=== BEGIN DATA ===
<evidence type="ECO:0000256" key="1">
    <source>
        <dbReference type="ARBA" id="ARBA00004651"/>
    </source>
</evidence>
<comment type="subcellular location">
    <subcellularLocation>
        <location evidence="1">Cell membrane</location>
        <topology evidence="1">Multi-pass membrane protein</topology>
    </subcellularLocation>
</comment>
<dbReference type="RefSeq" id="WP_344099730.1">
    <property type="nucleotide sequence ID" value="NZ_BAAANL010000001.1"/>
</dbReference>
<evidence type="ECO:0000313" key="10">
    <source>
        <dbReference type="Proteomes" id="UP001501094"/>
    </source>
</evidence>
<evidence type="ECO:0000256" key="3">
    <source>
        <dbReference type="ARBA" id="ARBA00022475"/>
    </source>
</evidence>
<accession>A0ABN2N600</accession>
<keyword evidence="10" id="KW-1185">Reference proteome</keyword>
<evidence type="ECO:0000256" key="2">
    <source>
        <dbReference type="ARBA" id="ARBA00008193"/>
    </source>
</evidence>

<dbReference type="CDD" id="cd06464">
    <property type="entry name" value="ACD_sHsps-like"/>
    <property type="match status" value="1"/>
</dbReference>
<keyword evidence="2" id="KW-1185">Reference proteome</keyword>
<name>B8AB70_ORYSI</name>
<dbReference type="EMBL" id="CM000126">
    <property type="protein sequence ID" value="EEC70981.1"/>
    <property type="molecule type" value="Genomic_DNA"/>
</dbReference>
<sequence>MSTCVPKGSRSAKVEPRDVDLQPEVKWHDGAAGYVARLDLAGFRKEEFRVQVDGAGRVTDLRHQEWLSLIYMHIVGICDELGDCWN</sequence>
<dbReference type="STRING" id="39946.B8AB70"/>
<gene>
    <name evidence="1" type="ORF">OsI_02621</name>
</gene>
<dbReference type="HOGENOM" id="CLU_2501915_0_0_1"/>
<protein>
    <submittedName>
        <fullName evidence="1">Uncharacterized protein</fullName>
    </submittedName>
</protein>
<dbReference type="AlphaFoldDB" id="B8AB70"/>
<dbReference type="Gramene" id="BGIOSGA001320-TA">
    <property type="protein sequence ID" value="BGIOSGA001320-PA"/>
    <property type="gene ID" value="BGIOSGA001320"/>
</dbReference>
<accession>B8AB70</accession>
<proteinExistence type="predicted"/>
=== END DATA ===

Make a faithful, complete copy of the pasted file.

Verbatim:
<evidence type="ECO:0000256" key="1">
    <source>
        <dbReference type="ARBA" id="ARBA00004651"/>
    </source>
</evidence>
<comment type="subcellular location">
    <subcellularLocation>
        <location evidence="1">Cell membrane</location>
        <topology evidence="1">Multi-pass membrane protein</topology>
    </subcellularLocation>
</comment>
<dbReference type="RefSeq" id="WP_344099730.1">
    <property type="nucleotide sequence ID" value="NZ_BAAANL010000001.1"/>
</dbReference>
<evidence type="ECO:0000313" key="10">
    <source>
        <dbReference type="Proteomes" id="UP001501094"/>
    </source>
</evidence>
<evidence type="ECO:0000256" key="3">
    <source>
        <dbReference type="ARBA" id="ARBA00022475"/>
    </source>
</evidence>
<accession>A0ABN2N600</accession>
<keyword evidence="10" id="KW-1185">Reference proteome</keyword>
<evidence type="ECO:0000256" key="2">
    <source>
        <dbReference type="ARBA" id="ARBA00008193"/>
    </source>
</evidence>

<dbReference type="CDD" id="cd06464">
    <property type="entry name" value="ACD_sHsps-like"/>
    <property type="match status" value="1"/>
</dbReference>
<keyword evidence="2" id="KW-1185">Reference proteome</keyword>
<name>B8AB70_ORYSI</name>
<dbReference type="EMBL" id="CM000126">
    <property type="protein sequence ID" value="EEC70981.1"/>
    <property type="molecule type" value="Genomic_DNA"/>
</dbReference>
<sequence>MSTCVPKGSRSAKVEPRDVDLQPEVKWHDGAAGYVARLDLAGFRKEEFRVQVDGAGRVTDLRHQEWLSLIYMHIVGICDELGDCWN</sequence>
<dbReference type="STRING" id="39946.B8AB70"/>
<gene>
    <name evidence="1" type="ORF">OsI_02621</name>
</gene>
<dbReference type="HOGENOM" id="CLU_2501915_0_0_1"/>
<protein>
    <submittedName>
        <fullName evidence="1">Uncharacterized protein</fullName>
    </submittedName>
</protein>
<dbReference type="AlphaFoldDB" id="B8AB70"/>
<dbReference type="Gramene" id="BGIOSGA001320-TA">
    <property type="protein sequence ID" value="BGIOSGA001320-PA"/>
    <property type="gene ID" value="BGIOSGA001320"/>
</dbReference>
<accession>B8AB70</accession>
<proteinExistence type="predicted"/>